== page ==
According to Gadhadar the ISRO’s steel used in its launch vehicles has an average densities of 9 to 10 grams for every cubic centimeter and is able to be able to withstand pressures of up to 3 giga pascals. Carbon nanotubes are made of individual carbon with less density, which is 2 grams per cubic centimeter, and have been proven to withstand higher pressure of around 125 gigapascals.

With this in mind Gadhadar claims that spacecrafts constructed with carbon nanotubes instead of the modern materials could reduce the weight of the rocket “by a factor of 10”. Therefore, a spacecraft of similar size and fuel capacity, but made entirely made of carbon nanotubes would weigh one-tenth of the weight of the current launch vehicle.

Theoretically, manufacturers of rockets should not be concerned about the amount of weight required to create the spacecraft that will provide the comforts of space travel that is not astronaut-based.

Production is a major challenge

The world has been aware of carbon nanotubes since around 1980, but its applications are tiny currently. The process of making carbon nanotubes and ensuring they are produced consistently is a huge problem.

“One day we would have very good production, and we would be super happy,” Gadhadar adds. “Another next day we’ll switch on the reactors and the output is low. Everything about the reactors is exactly the same!”

After half a century researching the process of making carbon nanotubes Gadhadar put his faith in the new employee straight out of university, Anto Godwin. Godwin started working by testing and re-testing the reactor under a variety of possible conditions as he could think of from temperature to pressure to the quality of the component and much more.

Godwin was able isolate more than 250 variables in the process in the following half-decade which ensured the production of carbon nanotubes.

“The gross margins at scale are huge”

NoPo has been producing consistently carbon nanotubes for about a couple of months and has spent during that time increasing production as quickly as feasible. As of now, the startup is operating two reactors in development, one of which is under construction, and another that has the capacity to create 30 at the offices currently in use.

“Today, the reactors we have, they produce about 25g of material a month,” Gadhadar says. Gadhadar. “Which is a little bit of material when compared to the amount that is required for the spacecraft. If a spacecraft can transport 30 tons to orbit, the weight will be 100 tonnes,” he added.

NoPo’s biggest challenge is scaling the production rate quickly. The company has was able to raise a modest round in the year 2019, Gadhadar is now talking with investors about an additional round of growth. But, the company has an alternative route to get cash flow.

NoPo requires two easily accessible and inexpensive raw materials to make carbon nanotubes made of Carbon Monoxide and Iron Pentacarbonyl. It requires specifically 5 grams first, and 300 milligrams of the latter to produce one kilogram of carbon nanotubes.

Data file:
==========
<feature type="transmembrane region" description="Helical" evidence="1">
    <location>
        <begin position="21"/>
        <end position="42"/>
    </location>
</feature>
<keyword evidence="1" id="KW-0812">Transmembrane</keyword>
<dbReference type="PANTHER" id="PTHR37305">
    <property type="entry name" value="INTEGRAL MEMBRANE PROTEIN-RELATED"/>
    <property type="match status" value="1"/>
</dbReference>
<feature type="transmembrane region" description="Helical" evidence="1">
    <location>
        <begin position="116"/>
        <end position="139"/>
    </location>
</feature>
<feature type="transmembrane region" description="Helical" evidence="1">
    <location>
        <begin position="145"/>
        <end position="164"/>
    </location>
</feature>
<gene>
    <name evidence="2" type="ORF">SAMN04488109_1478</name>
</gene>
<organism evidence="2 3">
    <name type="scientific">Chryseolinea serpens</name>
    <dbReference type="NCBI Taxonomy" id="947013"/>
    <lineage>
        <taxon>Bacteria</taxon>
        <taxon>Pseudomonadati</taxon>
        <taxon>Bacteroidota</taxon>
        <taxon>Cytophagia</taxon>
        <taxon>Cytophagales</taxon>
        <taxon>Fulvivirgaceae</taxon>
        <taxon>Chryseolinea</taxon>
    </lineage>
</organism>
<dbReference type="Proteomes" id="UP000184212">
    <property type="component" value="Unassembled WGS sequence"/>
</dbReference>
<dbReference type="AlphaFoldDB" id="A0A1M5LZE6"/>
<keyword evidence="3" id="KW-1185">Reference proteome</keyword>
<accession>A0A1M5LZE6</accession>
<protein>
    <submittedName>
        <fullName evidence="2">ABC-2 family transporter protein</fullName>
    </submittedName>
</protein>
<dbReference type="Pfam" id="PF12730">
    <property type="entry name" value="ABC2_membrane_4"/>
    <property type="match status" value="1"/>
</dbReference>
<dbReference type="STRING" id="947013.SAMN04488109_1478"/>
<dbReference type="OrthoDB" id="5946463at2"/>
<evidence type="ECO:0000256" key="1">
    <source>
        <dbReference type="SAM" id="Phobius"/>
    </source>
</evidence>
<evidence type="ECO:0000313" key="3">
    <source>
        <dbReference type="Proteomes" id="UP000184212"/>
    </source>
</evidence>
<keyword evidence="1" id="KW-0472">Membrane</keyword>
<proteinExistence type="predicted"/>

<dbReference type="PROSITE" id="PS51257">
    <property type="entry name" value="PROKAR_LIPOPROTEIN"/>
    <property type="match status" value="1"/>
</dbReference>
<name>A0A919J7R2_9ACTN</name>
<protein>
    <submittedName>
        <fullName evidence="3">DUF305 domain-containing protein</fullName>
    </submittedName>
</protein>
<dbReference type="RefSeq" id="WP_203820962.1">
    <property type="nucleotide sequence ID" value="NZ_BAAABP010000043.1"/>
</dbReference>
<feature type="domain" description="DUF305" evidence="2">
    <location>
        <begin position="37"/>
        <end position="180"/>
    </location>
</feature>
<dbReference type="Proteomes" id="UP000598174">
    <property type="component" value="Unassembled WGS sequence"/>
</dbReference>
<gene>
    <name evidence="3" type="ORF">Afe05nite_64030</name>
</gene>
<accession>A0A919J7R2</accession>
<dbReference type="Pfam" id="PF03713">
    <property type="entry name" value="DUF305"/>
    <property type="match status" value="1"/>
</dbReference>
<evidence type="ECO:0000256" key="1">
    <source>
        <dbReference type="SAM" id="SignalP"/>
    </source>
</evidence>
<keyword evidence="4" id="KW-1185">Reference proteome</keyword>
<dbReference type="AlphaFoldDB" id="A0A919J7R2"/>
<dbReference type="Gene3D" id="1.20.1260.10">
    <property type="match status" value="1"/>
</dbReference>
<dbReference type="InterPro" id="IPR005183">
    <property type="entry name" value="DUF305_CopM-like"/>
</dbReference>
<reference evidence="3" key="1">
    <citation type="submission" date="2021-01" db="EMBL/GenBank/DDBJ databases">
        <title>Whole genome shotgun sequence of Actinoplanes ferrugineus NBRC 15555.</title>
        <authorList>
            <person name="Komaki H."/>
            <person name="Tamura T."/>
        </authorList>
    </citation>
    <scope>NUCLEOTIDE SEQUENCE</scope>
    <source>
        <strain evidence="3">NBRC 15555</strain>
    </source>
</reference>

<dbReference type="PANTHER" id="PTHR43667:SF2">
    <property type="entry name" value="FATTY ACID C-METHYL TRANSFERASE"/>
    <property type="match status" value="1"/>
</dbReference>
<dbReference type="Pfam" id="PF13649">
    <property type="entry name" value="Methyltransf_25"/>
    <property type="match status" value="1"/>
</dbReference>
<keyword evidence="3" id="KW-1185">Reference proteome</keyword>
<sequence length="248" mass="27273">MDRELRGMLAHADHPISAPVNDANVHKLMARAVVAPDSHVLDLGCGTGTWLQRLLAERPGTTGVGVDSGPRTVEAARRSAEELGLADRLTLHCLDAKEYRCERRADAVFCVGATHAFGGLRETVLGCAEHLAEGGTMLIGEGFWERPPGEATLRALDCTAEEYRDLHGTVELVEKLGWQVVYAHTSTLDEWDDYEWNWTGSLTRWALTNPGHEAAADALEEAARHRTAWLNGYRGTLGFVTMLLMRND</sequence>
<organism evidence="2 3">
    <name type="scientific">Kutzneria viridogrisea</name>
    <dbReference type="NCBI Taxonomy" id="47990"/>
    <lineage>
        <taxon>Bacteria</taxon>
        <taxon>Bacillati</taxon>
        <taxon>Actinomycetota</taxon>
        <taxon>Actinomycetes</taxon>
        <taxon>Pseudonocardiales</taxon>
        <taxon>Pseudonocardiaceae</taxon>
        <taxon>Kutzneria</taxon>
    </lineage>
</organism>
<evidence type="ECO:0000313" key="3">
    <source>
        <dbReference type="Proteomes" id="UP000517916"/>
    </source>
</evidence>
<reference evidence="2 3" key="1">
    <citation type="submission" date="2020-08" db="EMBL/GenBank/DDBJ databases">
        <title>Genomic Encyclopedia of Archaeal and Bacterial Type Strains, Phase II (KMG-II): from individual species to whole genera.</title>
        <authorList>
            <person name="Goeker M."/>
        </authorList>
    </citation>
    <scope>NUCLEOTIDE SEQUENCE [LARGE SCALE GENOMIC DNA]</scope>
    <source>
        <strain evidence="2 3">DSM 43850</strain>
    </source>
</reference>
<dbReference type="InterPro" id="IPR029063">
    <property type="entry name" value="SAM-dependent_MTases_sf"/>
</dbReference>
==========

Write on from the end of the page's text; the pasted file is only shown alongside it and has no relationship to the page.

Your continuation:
In terms of financials they pay $0.4 worth of carbon monoxide as well as $0.0075 value of Iron Pentacarbonyl to produce 1 Gram of carbon nanotubes which NoPo sells for between $300 to $500 per gram. According to Gadhadar states, “the gross margins at scale are huge.”

He recognizes the huge electric charges and the ten-decade-long R&D costs that must be accounted for into any calculation. However it is clear that the math indicates NoPo could be able to finance growth using its current production capacity.

At present, NoPo is engaging with an unusual purchaser of its carbon nanotubes – water filtering system makers. It is a superior material for membranes to filter water as compared to current materials. There are ongoing pilots showing the nanotubes of NoPo’s membranes are 400 % more efficient at removing the industrial wastewater.

The company hopes to provide to the industry of paper with membranes for the paper industry in South India as well, that requires 4 thousands of square meters of membrane. When he spoke to people inside the company, he learned that the most recent technology for filtration increased efficiency by only 10%, but it made the entire industry change to.

Although water filtration is NoPo’s main source of revenue however, the company has been offered an unexpected opportunity.

One of the largest manufacturers of single-walled carbon nanotubes the world is one Russian company called Tuball. Automobile manufacturers have utilized Tuball’s materials to stabilize the batteries’ electrodes however, with sanctions for invasion being in effect, the company is searching to find new suppliers.

Tesla along with Toyota have approached NoPo to conduct a pilot test of its nanotubes . This could be a possible option to generate the revenues needed to construct a larger facility that will contain 300 reactors and possibly create tons of nanotubes every month.

Being the sole Indian company that produces carbon nanotubes on a regular basis, NoPo has an opportunity to be a major player in the market for carbon nanotubes in the country with a demand of 263,000 tonnes during FY 2021 according to Chemanalyst.

However, Gadhadar hasn’t lost sight of his original goal amidst these possibilities. “When they [space entities] actually start using the material, it starts making a difference,” Gadhadar states. “We are looking at small parts on the vehicle that can start using it right away in its current form.”

While NoPo is still working on rockets made of carbon nanotubes. It is currently building fuses to small satellites in order to test the substance in space. Gadhadar doesn’t have forgotten his dream of a trip to Mars However, he recognizes that the need to start with a small scale, once again.